Alex Wong/Getty Images
U.S. President Barack Obama waves to the floor before speaking to both houses of Congress at his first State of the Union address at the U.S. Capitol on January 27, 2010 in Washington, DC. One of the focuses of his address was adamant support for health care reform.
U.S. President Barack Obama waves to the floor before speaking to both houses of Congress at his first State of the Union address at the U.S. Capitol on January 27, 2010 in Washington, DC. One of the focuses of his address was adamant support for health care reform. Alex Wong/Getty Images
If you follow health care reform, you probably want to know if President Obama saved health care reform with his State of the Union address. The answer is no.
But that's only because there's no way he could save it with just one speech. It's too big a job. All Obama could do Wednesday night was to send some messages, about his expectations and priorities. And there I think he did pretty much what he needed to do.
Keep in mind that Obama was really addressing two separate audiences: The public and the Congress. The public needed to hear about policy — to be reminded of why health care reform even matters and why the type of bill President Obama supports would be good for them. Members of Congress needed to hear about procedure — to be told, by their leader, how they should move ahead with deliberations.
My judgment on whether Obama convinced the public of reform's substantive merits is hardly objective. I've spent most of the last decade arguing that reform is essential and I've spent most of the last year arguing that the bills moving through Congress, whatever their flaws, would make life better for millions and represent the greatest policy achievement in a generation.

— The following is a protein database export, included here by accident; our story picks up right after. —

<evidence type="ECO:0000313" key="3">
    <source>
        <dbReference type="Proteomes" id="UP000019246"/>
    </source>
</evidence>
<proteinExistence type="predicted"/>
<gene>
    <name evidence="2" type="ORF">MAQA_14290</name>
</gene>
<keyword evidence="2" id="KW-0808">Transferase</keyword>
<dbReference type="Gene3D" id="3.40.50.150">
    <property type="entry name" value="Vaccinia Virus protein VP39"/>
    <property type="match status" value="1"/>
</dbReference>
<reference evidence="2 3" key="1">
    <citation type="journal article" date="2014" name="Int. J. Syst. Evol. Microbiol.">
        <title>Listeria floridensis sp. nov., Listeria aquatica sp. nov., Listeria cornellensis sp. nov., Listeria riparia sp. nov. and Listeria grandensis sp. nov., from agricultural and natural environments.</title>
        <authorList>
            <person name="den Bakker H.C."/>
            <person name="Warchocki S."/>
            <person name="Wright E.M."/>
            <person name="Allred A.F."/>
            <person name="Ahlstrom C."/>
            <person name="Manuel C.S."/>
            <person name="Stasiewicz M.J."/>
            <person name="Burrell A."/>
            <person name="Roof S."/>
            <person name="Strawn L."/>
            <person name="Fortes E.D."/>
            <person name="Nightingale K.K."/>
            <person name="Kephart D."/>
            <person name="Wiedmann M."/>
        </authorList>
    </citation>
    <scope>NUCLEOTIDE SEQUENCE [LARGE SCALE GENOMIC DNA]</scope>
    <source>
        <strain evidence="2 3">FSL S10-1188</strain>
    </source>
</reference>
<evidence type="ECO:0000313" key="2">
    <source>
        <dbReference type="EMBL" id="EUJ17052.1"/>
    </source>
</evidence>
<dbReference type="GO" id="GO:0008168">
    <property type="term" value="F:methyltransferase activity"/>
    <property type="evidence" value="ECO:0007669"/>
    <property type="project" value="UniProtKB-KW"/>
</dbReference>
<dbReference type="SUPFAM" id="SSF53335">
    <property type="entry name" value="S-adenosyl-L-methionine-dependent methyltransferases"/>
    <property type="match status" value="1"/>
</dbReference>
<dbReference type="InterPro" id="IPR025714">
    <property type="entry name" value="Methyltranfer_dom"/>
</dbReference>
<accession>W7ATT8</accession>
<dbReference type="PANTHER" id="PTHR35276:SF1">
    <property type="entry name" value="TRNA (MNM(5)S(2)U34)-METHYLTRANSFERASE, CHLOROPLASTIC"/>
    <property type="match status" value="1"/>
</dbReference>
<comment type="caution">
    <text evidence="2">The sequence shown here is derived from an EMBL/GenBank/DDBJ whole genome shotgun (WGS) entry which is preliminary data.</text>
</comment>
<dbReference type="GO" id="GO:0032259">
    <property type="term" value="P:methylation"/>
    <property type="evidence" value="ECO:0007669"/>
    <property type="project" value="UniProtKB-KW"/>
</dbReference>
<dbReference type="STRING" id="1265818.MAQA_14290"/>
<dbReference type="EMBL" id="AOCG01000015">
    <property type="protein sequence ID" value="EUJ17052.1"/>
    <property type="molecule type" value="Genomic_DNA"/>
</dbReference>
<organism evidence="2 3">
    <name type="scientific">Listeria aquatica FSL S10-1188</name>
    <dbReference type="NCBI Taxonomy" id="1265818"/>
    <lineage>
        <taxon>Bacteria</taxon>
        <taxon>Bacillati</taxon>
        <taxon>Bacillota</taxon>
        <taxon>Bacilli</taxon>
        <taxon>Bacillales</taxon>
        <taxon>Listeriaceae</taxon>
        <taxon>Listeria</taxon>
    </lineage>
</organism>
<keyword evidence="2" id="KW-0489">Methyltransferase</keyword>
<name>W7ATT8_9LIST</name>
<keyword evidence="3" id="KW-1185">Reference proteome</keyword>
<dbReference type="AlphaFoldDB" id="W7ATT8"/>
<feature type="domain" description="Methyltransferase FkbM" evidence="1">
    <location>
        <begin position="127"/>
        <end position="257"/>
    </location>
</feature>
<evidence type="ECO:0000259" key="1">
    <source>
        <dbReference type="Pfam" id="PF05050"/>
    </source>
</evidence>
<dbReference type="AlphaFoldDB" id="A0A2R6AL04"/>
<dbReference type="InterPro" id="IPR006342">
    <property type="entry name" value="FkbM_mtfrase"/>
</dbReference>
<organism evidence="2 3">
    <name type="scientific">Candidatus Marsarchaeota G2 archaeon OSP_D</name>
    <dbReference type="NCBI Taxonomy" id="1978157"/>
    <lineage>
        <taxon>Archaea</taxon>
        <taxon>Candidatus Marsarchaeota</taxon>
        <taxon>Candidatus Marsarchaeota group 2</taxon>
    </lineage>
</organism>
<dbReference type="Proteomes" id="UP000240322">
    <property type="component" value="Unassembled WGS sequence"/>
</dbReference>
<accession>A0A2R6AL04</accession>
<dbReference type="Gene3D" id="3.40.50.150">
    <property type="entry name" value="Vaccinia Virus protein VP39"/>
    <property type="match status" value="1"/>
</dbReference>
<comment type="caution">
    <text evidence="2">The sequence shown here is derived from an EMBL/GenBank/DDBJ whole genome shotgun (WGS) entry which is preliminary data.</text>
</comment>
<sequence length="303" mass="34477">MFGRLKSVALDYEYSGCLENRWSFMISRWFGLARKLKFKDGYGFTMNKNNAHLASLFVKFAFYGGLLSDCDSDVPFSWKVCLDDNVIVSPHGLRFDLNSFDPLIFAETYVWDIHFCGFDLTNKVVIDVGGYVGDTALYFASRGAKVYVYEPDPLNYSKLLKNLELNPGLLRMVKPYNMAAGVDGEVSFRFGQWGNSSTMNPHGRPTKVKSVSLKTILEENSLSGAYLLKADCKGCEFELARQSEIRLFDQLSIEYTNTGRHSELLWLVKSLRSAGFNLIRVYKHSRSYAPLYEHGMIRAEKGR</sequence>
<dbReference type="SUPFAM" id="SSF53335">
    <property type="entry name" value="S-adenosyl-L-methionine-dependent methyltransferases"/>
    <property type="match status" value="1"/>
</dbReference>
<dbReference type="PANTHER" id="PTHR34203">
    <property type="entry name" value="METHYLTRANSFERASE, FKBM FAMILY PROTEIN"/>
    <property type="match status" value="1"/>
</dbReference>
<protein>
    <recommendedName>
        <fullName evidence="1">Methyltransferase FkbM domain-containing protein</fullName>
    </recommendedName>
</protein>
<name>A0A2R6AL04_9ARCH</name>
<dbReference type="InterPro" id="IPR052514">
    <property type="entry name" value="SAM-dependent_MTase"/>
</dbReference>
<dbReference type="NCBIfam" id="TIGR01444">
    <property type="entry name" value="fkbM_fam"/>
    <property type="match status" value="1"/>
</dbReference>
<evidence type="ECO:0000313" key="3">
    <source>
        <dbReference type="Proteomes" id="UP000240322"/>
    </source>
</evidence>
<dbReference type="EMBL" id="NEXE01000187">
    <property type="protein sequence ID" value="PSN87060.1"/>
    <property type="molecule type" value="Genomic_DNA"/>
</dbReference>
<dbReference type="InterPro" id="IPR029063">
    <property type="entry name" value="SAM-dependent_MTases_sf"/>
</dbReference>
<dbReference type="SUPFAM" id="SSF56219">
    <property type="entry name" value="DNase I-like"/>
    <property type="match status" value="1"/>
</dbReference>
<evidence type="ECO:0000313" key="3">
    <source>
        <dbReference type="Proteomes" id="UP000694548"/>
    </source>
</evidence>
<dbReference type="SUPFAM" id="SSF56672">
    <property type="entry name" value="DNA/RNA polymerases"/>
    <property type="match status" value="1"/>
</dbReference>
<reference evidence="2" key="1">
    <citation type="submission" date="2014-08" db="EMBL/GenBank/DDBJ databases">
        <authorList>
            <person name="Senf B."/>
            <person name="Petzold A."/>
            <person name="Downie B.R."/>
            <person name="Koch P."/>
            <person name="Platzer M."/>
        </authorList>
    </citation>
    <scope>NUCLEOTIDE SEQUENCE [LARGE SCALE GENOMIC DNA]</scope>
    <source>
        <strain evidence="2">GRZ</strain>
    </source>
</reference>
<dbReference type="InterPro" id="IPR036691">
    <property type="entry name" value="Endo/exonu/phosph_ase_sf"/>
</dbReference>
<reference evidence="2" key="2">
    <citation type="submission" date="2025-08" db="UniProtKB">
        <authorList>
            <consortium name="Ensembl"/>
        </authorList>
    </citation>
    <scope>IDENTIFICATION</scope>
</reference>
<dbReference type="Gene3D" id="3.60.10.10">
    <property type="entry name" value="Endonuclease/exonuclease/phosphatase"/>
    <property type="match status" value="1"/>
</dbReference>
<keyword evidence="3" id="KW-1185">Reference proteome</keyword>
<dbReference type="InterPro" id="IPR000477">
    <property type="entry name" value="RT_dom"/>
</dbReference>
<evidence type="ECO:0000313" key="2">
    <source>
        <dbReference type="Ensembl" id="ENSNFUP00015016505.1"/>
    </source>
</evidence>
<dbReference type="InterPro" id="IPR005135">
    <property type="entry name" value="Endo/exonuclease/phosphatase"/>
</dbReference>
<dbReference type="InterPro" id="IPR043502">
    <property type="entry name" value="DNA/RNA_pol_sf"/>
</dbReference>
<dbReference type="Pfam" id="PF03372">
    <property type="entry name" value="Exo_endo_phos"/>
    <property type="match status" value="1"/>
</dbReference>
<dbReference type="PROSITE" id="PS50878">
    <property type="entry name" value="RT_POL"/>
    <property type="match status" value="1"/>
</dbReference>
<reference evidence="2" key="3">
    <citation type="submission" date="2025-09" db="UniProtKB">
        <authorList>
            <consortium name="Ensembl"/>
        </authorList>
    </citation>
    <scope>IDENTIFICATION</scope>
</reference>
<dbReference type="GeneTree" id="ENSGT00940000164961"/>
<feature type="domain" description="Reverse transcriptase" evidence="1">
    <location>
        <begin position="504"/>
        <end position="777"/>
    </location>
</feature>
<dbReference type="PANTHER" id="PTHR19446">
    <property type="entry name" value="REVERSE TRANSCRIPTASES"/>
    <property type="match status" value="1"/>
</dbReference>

Still, I also appreciate the failure reformers have made this year — the fact that they haven't conveyed the stakes all Americans have in reform and the benefits all Americans could reap.
Fortunately, Obama seems to grasp this too. He acknowledged, explicitly and with a sense of humor, his administration's failure to explain the plan—and noted that few people understand exactly what it would do. He also reminded people, in simple terms, of the reasons he took up the challenge. He talked about people suffering because they had no insurance or their insurance was inadequate — and he talked about the economic importance of controlling health care costs.
None of this material was new. His speechwriters could literally have cut and pasted it from past speeches and press releases. (For all that I know they did!) But given the popular caricature of the plan, a simple restatement of first principles was absolutely necessary.
As for his message to the members of Congress, Obama certainly conveyed that health care remained a top priority, despite the political trouble it's brought him and his party. Obama could have seconded, implicitly or explicitly, calls for scaling back reform. Instead, he admonished Congress not to back down:
Here's what I ask Congress. ... Don't walk away from reform. Not now. Not when we are so close. Let us find a way to come together and finish the job for the American people. Let's get it done.
On the other hand, Obama didn't offer a procedural roadmap. He didn't give a new deadline or indicate his preference for one bill or the other.